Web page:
By Prak Chan Thul
PHNOM PENH (Reuters) - Cambodian staff at a Khmer Rouge war crimes tribunal renewed threats to go on strike amid a deepening funding crisis at a court already bogged down by resignations and the ill health of its elderly defendants.
Some 250 Cambodians have not been paid since June and July at the U.N.-backed court and around 100 staff planned to strike on September 1, caught up in a standoff between donors and a government criticized for its lack of support for hearings into one of the darkest chapters of the 20th century.
The funding dispute puts the spotlight on the commitment of the government, which has been accused of interfering behind the scenes to put the brakes on the court and limit the scope of investigations that could implicate powerful political figures.
Between 1.7 million and 2.2 million people, almost a quarter of Cambodia's population, died between 1975 and 1979 under the ultra-Maoist Khmer Rouge, many of them from overwork and torture.
"A total of around 100 staff planned to boycott their work from September 1, 2013, if any solution will not be found related to their delayed salaries," said a court spokesman, Neth Pheaktra. "Some of them started to suspend their jobs since mid August and take their time to find other jobs."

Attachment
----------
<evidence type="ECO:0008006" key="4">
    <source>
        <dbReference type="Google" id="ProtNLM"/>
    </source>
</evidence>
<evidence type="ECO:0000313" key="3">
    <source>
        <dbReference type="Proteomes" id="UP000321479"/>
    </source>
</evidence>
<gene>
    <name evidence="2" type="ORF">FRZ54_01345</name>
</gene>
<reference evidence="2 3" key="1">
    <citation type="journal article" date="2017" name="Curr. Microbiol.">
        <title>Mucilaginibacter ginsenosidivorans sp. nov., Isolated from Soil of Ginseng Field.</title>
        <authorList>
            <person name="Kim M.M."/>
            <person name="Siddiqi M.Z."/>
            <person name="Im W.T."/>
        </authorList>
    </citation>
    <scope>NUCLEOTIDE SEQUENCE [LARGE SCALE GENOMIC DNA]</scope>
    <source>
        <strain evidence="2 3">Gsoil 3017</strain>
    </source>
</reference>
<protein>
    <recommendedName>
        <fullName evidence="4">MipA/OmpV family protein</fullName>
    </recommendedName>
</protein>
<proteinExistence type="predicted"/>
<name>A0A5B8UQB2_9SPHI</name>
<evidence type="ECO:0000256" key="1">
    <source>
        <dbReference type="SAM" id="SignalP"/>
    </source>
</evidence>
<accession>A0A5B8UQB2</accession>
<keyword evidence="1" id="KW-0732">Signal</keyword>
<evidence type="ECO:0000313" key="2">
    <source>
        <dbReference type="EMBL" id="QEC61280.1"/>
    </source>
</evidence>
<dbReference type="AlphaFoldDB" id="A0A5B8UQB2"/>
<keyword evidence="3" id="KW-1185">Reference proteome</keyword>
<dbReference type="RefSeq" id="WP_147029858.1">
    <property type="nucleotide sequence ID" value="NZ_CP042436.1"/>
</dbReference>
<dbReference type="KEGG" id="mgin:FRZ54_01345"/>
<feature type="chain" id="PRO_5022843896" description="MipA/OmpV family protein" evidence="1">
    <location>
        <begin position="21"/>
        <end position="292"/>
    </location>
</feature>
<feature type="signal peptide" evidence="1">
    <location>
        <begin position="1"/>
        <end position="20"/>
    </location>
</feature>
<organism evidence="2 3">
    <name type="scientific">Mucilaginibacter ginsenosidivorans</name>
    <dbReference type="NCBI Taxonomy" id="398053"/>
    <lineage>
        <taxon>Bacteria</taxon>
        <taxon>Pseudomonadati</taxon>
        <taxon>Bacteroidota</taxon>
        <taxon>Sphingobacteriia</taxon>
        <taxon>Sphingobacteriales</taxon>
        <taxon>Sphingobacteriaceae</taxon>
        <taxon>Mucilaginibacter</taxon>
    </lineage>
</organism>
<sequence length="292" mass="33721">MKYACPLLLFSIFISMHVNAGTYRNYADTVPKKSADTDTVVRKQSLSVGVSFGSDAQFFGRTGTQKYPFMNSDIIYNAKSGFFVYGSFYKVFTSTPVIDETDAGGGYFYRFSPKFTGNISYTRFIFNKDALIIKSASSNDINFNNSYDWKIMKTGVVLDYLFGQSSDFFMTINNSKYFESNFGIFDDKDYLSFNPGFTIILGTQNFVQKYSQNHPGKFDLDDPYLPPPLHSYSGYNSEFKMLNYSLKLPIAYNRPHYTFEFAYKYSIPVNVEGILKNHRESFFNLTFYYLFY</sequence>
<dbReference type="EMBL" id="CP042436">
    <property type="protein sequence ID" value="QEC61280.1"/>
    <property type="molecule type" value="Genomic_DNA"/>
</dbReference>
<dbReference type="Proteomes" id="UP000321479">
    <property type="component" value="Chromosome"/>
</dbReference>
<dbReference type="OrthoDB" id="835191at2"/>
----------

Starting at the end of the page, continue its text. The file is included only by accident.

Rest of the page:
The court, dogged from the outset by allegations of corruption, political interference and profligacy, had spent $175.3 million by the end of last year and handed down just one conviction - that of former prison chief Kaing Guek Eav, alias "Duch", who was jailed for life for the deaths of more than 14,000 people.
The European Union, who had called on Cambodia to come up with more cash for the tribunal, pledged $4 million this week, but that will only go to pay salaries of the international staff at the Extraordinary Chambers in the Courts of Cambodia (ECCC).
"This new contribution to the ECCC, the first to its international component, is a renewed proof of the commitment of the European Union to deliver justice for the Cambodian People," said EU Ambassador Jean-François Cautain in a statement.
Under the agreement for the tribunal, the U.N. was to pay for international staff and operations, while Cambodia paid for the national side, but the government has been repeatedly criticised for its lack of support.
(Editing by Jason Szep)